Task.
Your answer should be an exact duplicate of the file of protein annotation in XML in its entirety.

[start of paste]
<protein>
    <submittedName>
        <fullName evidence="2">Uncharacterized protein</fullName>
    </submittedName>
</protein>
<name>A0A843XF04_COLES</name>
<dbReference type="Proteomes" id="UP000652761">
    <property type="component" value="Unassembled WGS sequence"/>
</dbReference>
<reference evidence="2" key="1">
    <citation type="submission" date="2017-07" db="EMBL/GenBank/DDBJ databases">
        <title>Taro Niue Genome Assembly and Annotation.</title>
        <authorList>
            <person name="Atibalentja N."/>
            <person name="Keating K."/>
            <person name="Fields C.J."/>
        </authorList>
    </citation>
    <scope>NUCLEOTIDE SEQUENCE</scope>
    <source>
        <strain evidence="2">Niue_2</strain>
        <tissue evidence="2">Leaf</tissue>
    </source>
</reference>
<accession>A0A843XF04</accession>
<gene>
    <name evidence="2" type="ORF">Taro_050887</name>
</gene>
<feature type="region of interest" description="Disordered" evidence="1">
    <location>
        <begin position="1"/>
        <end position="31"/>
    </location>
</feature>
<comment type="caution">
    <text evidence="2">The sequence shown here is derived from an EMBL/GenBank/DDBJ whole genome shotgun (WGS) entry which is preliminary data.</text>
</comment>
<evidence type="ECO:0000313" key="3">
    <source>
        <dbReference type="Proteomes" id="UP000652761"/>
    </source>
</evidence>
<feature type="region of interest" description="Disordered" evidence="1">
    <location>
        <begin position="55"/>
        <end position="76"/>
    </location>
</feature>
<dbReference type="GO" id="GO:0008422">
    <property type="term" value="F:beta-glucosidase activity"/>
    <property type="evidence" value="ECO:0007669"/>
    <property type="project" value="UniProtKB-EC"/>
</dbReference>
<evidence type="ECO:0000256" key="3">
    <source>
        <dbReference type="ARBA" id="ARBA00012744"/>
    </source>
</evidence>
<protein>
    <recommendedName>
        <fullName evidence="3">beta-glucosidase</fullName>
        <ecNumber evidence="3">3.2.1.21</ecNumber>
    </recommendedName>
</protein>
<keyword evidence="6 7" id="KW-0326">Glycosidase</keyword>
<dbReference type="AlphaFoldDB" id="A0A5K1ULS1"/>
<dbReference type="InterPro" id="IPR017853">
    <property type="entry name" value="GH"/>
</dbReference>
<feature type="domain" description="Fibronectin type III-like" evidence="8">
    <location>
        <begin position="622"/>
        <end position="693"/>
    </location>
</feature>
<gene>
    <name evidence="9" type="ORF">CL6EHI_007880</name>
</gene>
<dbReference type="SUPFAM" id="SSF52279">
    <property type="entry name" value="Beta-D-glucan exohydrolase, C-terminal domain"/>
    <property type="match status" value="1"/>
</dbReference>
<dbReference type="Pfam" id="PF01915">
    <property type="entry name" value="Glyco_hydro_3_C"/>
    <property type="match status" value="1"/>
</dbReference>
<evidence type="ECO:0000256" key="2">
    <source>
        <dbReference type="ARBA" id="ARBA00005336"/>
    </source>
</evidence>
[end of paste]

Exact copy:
<protein>
    <submittedName>
        <fullName evidence="2">Uncharacterized protein</fullName>
    </submittedName>
</protein>
<name>A0A843XF04_COLES</name>
<dbReference type="Proteomes" id="UP000652761">
    <property type="component" value="Unassembled WGS sequence"/>
</dbReference>
<reference evidence="2" key="1">
    <citation type="submission" date="2017-07" db="EMBL/GenBank/DDBJ databases">
        <title>Taro Niue Genome Assembly and Annotation.</title>
        <authorList>
            <person name="Atibalentja N."/>
            <person name="Keating K."/>
            <person name="Fields C.J."/>
        </authorList>
    </citation>
    <scope>NUCLEOTIDE SEQUENCE</scope>
    <source>
        <strain evidence="2">Niue_2</strain>
        <tissue evidence="2">Leaf</tissue>
    </source>
</reference>
<accession>A0A843XF04</accession>
<gene>
    <name evidence="2" type="ORF">Taro_050887</name>
</gene>
<feature type="region of interest" description="Disordered" evidence="1">
    <location>
        <begin position="1"/>
        <end position="31"/>
    </location>
</feature>
<comment type="caution">
    <text evidence="2">The sequence shown here is derived from an EMBL/GenBank/DDBJ whole genome shotgun (WGS) entry which is preliminary data.</text>
</comment>
<evidence type="ECO:0000313" key="3">
    <source>
        <dbReference type="Proteomes" id="UP000652761"/>
    </source>
</evidence>
<feature type="region of interest" description="Disordered" evidence="1">
    <location>
        <begin position="55"/>
        <end position="76"/>
    </location>
</feature>
<dbReference type="GO" id="GO:0008422">
    <property type="term" value="F:beta-glucosidase activity"/>
    <property type="evidence" value="ECO:0007669"/>
    <property type="project" value="UniProtKB-EC"/>
</dbReference>
<evidence type="ECO:0000256" key="3">
    <source>
        <dbReference type="ARBA" id="ARBA00012744"/>
    </source>
</evidence>
<protein>
    <recommendedName>
        <fullName evidence="3">beta-glucosidase</fullName>
        <ecNumber evidence="3">3.2.1.21</ecNumber>
    </recommendedName>
</protein>
<keyword evidence="6 7" id="KW-0326">Glycosidase</keyword>
<dbReference type="AlphaFoldDB" id="A0A5K1ULS1"/>
<dbReference type="InterPro" id="IPR017853">
    <property type="entry name" value="GH"/>
</dbReference>
<feature type="domain" description="Fibronectin type III-like" evidence="8">
    <location>
        <begin position="622"/>
        <end position="693"/>
    </location>
</feature>
<gene>
    <name evidence="9" type="ORF">CL6EHI_007880</name>
</gene>
<dbReference type="SUPFAM" id="SSF52279">
    <property type="entry name" value="Beta-D-glucan exohydrolase, C-terminal domain"/>
    <property type="match status" value="1"/>
</dbReference>
<dbReference type="Pfam" id="PF01915">
    <property type="entry name" value="Glyco_hydro_3_C"/>
    <property type="match status" value="1"/>
</dbReference>
<evidence type="ECO:0000256" key="2">
    <source>
        <dbReference type="ARBA" id="ARBA00005336"/>
    </source>
</evidence>